The Orwell centenary of 2003 has come and gone, but the pace of academic publications that usually accompany such biographical milestones has not slackened. The Cambridge Companion to George Orwell was released in summer 2007, John Rodden's Every Intellectual's Big Brother: George Orwell's Literary Siblings was published in 2006, On Nineteen Eighty-Four: Orwell and Our Future, the proceedings of a 1999 conference, came out in 2005. The striking thing about many of these publications, not to mention the ones which emerged (...) out of the commemorative activities of 2003 itself, is that they are more concerned with Orwell's reputation and relevance today than with his oeuvre as such. As many as five chapters of the Cambridge Companion have a “posthumous” focus; the proceedings of the largest centenary conference, George Orwell: Into the Twenty-First Century, raise the issue of Orwell and the war in Iraq more frequently than that of Orwell and World War II.The latter is not entirely surprising for an American conference which featured the “liberal hawk” and former Trotskyist journalist Christopher Hitchens as the keynote speaker, and whose proceedings were edited in accordance with a corresponding political agenda, but it is also indicative of a larger phenomenon, a phenomenon most thoroughly examined by John Rodden in books like George Orwell: The Politics of Literary Reputation and Scenes from an Afterlife: The Legacy of George Orwell. Few imaginative writers have been so compulsively remoulded, coopted, and invoked outside of their proper literary sphere; as Rodden's scrupulous documentation shows, no modern crisis from the Cold War to the war on terror has gone by without an Orwell headline to define it. What, one may ask, are the mechanisms behind this astounding popularity? How are reputations on this vast scale made? Looking at “the writer and his work” will only get one so far; one must also look outward, for the world's perception of Orwell is as interesting and intriguing a subject as Orwell himself. Rodden, the most prolific Orwell critic publishing today, has made this reception history his focus. (shrink)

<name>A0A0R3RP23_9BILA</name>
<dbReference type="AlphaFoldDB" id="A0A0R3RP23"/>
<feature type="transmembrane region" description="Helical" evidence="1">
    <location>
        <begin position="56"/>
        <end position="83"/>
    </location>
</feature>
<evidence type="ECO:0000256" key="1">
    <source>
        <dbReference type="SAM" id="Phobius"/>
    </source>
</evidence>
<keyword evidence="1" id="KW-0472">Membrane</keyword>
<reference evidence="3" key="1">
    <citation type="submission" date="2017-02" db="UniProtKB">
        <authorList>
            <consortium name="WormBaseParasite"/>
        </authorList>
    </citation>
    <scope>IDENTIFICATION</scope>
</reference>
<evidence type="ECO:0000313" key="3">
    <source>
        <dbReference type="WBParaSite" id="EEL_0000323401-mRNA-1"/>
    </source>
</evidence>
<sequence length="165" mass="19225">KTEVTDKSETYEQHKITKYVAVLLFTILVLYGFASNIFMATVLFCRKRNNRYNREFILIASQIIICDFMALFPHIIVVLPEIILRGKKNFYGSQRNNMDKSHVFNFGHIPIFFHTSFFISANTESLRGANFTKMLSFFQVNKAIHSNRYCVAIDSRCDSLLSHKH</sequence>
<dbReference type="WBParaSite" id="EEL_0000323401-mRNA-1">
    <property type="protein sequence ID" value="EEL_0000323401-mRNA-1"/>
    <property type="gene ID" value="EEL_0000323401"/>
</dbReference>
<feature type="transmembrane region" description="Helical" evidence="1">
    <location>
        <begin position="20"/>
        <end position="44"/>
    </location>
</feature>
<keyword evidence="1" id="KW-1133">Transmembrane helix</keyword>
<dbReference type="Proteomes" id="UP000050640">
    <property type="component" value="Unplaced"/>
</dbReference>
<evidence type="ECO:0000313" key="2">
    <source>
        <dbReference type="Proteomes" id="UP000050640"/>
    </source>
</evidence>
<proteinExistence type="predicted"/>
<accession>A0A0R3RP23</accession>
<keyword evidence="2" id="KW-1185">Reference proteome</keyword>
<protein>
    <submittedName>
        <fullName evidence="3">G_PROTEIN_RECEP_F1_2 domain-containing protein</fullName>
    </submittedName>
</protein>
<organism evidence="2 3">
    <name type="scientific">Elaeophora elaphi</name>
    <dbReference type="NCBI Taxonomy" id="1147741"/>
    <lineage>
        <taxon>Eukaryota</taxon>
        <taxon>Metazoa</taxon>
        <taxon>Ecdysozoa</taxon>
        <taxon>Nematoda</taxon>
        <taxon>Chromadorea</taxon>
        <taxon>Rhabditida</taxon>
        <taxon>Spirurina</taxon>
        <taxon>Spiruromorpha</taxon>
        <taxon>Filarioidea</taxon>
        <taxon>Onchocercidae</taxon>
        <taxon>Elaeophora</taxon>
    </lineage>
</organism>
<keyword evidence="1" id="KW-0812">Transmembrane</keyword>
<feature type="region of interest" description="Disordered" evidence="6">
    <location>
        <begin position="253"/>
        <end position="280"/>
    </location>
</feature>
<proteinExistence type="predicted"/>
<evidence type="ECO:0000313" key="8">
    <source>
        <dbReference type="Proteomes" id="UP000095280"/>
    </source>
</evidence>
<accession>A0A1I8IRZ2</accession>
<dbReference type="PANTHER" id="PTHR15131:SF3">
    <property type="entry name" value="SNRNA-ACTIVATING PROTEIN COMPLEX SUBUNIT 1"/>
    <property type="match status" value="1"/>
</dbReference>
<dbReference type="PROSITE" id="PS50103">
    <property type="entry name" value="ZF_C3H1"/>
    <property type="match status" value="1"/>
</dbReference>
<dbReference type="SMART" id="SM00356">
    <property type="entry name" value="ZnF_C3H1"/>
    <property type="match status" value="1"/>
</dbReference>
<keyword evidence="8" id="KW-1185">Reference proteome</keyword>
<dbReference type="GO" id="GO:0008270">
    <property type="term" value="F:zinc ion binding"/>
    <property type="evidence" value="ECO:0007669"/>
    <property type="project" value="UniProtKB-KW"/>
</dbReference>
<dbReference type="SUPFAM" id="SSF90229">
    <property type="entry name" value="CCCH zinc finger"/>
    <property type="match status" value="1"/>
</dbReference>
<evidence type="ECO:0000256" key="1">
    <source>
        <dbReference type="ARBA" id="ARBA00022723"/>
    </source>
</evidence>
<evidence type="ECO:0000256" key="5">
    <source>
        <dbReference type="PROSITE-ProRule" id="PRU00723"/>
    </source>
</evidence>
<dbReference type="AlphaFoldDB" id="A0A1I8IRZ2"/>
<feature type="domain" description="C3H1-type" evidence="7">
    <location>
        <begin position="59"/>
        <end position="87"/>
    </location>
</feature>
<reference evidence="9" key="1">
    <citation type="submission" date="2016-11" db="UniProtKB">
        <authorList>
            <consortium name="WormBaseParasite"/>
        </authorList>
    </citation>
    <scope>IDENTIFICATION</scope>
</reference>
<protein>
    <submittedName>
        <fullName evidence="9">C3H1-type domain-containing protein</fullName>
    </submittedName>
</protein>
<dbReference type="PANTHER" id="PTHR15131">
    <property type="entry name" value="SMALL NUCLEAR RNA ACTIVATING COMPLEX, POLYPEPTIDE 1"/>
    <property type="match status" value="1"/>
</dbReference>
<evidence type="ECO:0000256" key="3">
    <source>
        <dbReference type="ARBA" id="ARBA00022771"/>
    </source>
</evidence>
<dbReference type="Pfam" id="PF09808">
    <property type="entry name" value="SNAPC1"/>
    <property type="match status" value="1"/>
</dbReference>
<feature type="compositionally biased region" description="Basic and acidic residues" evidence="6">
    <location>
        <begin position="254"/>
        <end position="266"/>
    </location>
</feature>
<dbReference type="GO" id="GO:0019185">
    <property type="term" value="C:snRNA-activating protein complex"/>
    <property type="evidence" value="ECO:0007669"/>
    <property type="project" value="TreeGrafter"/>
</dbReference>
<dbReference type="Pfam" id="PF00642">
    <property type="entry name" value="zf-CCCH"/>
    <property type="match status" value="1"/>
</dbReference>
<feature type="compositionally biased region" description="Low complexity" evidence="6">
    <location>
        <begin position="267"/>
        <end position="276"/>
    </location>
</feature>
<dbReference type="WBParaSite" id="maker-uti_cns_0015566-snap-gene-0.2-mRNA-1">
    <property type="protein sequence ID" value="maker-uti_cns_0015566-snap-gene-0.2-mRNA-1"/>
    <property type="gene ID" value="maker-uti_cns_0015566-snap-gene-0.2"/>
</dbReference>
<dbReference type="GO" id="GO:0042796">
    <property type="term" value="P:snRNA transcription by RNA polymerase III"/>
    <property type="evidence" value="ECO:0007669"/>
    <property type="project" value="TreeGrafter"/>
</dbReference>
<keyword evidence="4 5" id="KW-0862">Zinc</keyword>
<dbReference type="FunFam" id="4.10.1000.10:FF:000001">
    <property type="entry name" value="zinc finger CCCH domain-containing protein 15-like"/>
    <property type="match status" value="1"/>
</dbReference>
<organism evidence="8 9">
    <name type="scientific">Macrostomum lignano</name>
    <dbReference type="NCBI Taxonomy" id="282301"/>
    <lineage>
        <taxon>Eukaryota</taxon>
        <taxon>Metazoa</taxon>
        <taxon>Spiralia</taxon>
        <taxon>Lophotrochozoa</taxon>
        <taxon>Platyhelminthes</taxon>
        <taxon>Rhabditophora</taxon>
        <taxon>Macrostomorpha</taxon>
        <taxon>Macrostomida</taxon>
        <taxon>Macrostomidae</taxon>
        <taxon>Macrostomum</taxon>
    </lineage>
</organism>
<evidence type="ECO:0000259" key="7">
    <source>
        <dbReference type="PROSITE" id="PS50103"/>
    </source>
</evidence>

This paper is about the standard Reflection Principle :235–256, 1984) and the Group Reflection Principle :478–502, 2007; Bovens and Rabinowicz in Episteme 8:281–300, 2011; Titelbaum in Quitting certainties: a Bayesian framework modeling degrees of belief, OUP, Oxford, 2012; Hedden in Mind 124:449–491, 2015). I argue that these principles are incomplete as they stand. The key point is that deference is an intensional relation, and so whether you are rationally required to defer to a person at a time can depend on (...) how that person and that time are designated. In this paper I suggest a way of completing the Reflection Principle and Group Reflection Principle, and I argue that so completed these principles are plausible. In particular, they do not fall foul of the Sleeping Beauty case :143–147, 2000), the Cable Guy Paradox :112–119, 2005), Arntzenius’ prisoner cases :356–370, 2003), or the Puzzle of the Hats :281–300, 2011). (shrink)